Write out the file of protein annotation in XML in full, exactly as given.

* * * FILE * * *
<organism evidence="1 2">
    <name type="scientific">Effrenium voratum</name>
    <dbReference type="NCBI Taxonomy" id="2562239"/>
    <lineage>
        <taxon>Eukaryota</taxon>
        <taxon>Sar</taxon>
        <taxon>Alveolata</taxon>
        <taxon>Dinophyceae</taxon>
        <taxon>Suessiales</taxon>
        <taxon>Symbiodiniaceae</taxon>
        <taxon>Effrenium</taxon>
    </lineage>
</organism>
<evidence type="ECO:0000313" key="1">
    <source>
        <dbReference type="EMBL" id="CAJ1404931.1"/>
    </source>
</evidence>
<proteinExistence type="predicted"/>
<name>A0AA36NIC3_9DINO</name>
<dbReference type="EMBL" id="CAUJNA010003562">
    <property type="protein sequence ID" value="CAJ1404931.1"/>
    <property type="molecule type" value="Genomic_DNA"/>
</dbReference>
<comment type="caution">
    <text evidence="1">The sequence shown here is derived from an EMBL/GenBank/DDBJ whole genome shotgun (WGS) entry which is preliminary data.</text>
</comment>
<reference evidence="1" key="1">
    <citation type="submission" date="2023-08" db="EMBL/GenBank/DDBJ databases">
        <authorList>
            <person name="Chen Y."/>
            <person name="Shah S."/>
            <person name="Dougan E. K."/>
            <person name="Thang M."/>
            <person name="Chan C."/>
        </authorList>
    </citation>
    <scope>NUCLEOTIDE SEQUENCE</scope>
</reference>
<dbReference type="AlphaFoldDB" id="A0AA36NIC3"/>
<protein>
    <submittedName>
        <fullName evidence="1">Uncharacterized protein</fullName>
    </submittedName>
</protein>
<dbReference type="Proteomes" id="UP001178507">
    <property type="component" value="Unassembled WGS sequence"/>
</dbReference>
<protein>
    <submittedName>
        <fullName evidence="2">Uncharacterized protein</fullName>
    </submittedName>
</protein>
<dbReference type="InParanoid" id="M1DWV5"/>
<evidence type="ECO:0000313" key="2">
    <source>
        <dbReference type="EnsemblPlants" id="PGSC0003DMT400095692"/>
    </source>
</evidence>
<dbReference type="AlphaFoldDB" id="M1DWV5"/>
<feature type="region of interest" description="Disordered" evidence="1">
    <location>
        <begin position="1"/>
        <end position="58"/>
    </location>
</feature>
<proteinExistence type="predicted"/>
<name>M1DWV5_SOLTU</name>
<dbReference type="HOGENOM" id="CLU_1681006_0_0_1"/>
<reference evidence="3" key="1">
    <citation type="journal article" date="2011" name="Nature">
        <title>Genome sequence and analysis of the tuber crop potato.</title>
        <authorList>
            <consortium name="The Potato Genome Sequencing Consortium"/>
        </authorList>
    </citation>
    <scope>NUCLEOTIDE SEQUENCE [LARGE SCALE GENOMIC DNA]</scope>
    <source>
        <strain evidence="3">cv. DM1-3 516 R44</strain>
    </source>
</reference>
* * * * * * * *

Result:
<organism evidence="1 2">
    <name type="scientific">Effrenium voratum</name>
    <dbReference type="NCBI Taxonomy" id="2562239"/>
    <lineage>
        <taxon>Eukaryota</taxon>
        <taxon>Sar</taxon>
        <taxon>Alveolata</taxon>
        <taxon>Dinophyceae</taxon>
        <taxon>Suessiales</taxon>
        <taxon>Symbiodiniaceae</taxon>
        <taxon>Effrenium</taxon>
    </lineage>
</organism>
<evidence type="ECO:0000313" key="1">
    <source>
        <dbReference type="EMBL" id="CAJ1404931.1"/>
    </source>
</evidence>
<proteinExistence type="predicted"/>
<name>A0AA36NIC3_9DINO</name>
<dbReference type="EMBL" id="CAUJNA010003562">
    <property type="protein sequence ID" value="CAJ1404931.1"/>
    <property type="molecule type" value="Genomic_DNA"/>
</dbReference>
<comment type="caution">
    <text evidence="1">The sequence shown here is derived from an EMBL/GenBank/DDBJ whole genome shotgun (WGS) entry which is preliminary data.</text>
</comment>
<reference evidence="1" key="1">
    <citation type="submission" date="2023-08" db="EMBL/GenBank/DDBJ databases">
        <authorList>
            <person name="Chen Y."/>
            <person name="Shah S."/>
            <person name="Dougan E. K."/>
            <person name="Thang M."/>
            <person name="Chan C."/>
        </authorList>
    </citation>
    <scope>NUCLEOTIDE SEQUENCE</scope>
</reference>
<dbReference type="AlphaFoldDB" id="A0AA36NIC3"/>
<protein>
    <submittedName>
        <fullName evidence="1">Uncharacterized protein</fullName>
    </submittedName>
</protein>
<dbReference type="Proteomes" id="UP001178507">
    <property type="component" value="Unassembled WGS sequence"/>
</dbReference>
<protein>
    <submittedName>
        <fullName evidence="2">Uncharacterized protein</fullName>
    </submittedName>
</protein>
<dbReference type="InParanoid" id="M1DWV5"/>
<evidence type="ECO:0000313" key="2">
    <source>
        <dbReference type="EnsemblPlants" id="PGSC0003DMT400095692"/>
    </source>
</evidence>
<dbReference type="AlphaFoldDB" id="M1DWV5"/>
<feature type="region of interest" description="Disordered" evidence="1">
    <location>
        <begin position="1"/>
        <end position="58"/>
    </location>
</feature>
<proteinExistence type="predicted"/>
<name>M1DWV5_SOLTU</name>
<dbReference type="HOGENOM" id="CLU_1681006_0_0_1"/>
<reference evidence="3" key="1">
    <citation type="journal article" date="2011" name="Nature">
        <title>Genome sequence and analysis of the tuber crop potato.</title>
        <authorList>
            <consortium name="The Potato Genome Sequencing Consortium"/>
        </authorList>
    </citation>
    <scope>NUCLEOTIDE SEQUENCE [LARGE SCALE GENOMIC DNA]</scope>
    <source>
        <strain evidence="3">cv. DM1-3 516 R44</strain>
    </source>
</reference>